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  • PRO

    Del, this is a piece of string answer - really depends on the mix & size of customers, plus type of work being done.

    Some examples: for lawn care only it could be 150 to 400, for mowing only 50 to 150, for gardening only 20 to 60. These would be regulars ie every week/14d/monthly/quarterly, then you'd have people that you might see only a couple of times year or one offs.

    You're just starting out, so it's a blank sheet I guess. Start with what services you're offering and what you'd like as your typical customer.

    • I was just curious to see how many regulars one man businesses have approx, but yeah thinking about it its a silly question really lol. Im putting it down to too much alcohol over crimbo.
      • PRO
        Some days you only need 1 client others 10 or more (this is based on me grass cutting!)
        Just keep getting them until you don’t want/need anymore!
  • I would advise you to think in terms of how much you need to earn per week and not in the number of jobs you require.

    If you think that you have to get x number of jobs you will end up in a lose/win situation, where you lose by doing the job at a low price and the customer wins because they are getting the job done at low cost.

    You should try to work out a win/win formula to offer potential customers so that you are getting paid a healthy price for the job which allows you to perform a good job for the customer.

    A win/lose situation would be where you are charging over the odds and not performing to the customers expectations.

    If you are unable to negotiate a win/win situation (where you expect to get your* price for supplying a service to the customers expectations), then the best alternative is "No Deal".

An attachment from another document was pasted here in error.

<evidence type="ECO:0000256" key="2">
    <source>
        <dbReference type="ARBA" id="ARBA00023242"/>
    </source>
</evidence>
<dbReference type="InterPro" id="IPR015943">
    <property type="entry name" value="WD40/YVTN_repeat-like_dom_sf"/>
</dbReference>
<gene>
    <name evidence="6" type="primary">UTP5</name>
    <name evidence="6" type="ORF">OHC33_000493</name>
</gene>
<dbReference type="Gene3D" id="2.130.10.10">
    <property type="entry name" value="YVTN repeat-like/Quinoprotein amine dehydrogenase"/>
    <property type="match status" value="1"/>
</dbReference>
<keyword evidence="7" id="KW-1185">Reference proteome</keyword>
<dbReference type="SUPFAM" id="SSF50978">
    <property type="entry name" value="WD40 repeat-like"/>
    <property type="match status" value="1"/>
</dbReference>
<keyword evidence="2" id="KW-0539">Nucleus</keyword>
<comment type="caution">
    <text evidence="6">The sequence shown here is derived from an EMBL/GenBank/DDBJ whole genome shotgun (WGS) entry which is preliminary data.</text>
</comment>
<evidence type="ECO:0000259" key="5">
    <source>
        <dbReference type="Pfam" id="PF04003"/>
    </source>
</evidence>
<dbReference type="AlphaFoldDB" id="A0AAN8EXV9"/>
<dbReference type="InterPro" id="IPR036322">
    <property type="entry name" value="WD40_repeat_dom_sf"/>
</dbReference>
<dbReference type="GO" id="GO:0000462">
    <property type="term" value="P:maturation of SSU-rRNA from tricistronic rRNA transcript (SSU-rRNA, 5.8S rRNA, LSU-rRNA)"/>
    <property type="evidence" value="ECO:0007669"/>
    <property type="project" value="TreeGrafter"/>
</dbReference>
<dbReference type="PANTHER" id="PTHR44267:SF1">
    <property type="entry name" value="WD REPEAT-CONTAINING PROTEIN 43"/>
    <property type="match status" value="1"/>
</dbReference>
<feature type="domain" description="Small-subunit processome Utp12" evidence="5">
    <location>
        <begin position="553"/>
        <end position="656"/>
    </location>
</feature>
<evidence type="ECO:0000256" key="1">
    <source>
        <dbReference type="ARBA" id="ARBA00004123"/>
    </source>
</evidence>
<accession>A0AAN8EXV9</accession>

* Your price should be based on what you want out of the job to suit your own desired income, and not based on what you hear other people are charging.

     

  • you will not get 8 one hour jobs don in a 8 hour day unless they are next door to one another and no one is at home, also there will be inclement weather and folk will nock you off for winter  

    I had about 30 regulars 2 of which were full days all year round then a few one offs  

  • Aim for turnover figure not customer number. We have two contracts at 16 hrs per week each, quite a number at 1 hour per week and lots in between.

    • PRO
      Not that you do I ausume Colin, but not having all your eggs in one basket is a good idea, I know of a firm who lost £80k of work overnight( wasn’t quite like that but they were told that at year end non of the contracts they had were being renewed as they were taking all maintenance in house on January the 1st)
      Something to think about that’s all
      • PRO

        You can take on as many customers as you like but coping with the workload is a different matter entirely , Someone summed it up on here once with the well chosen words '' take on customers who fit your criteria '' . 

        • PRO
          That’s true, I was just cautioning about doing too much work for one client that’s all
      • Definitely not Richard. I have posted before on here, that I was told many years ago never to let one customer become over 25% of your turnover.  By keeping that in mind we expanded with the company who's Chairman gave me that advice. They expanded massively and we have had the maintenance contract for 30+ years.  That is where luck can come in I guess.

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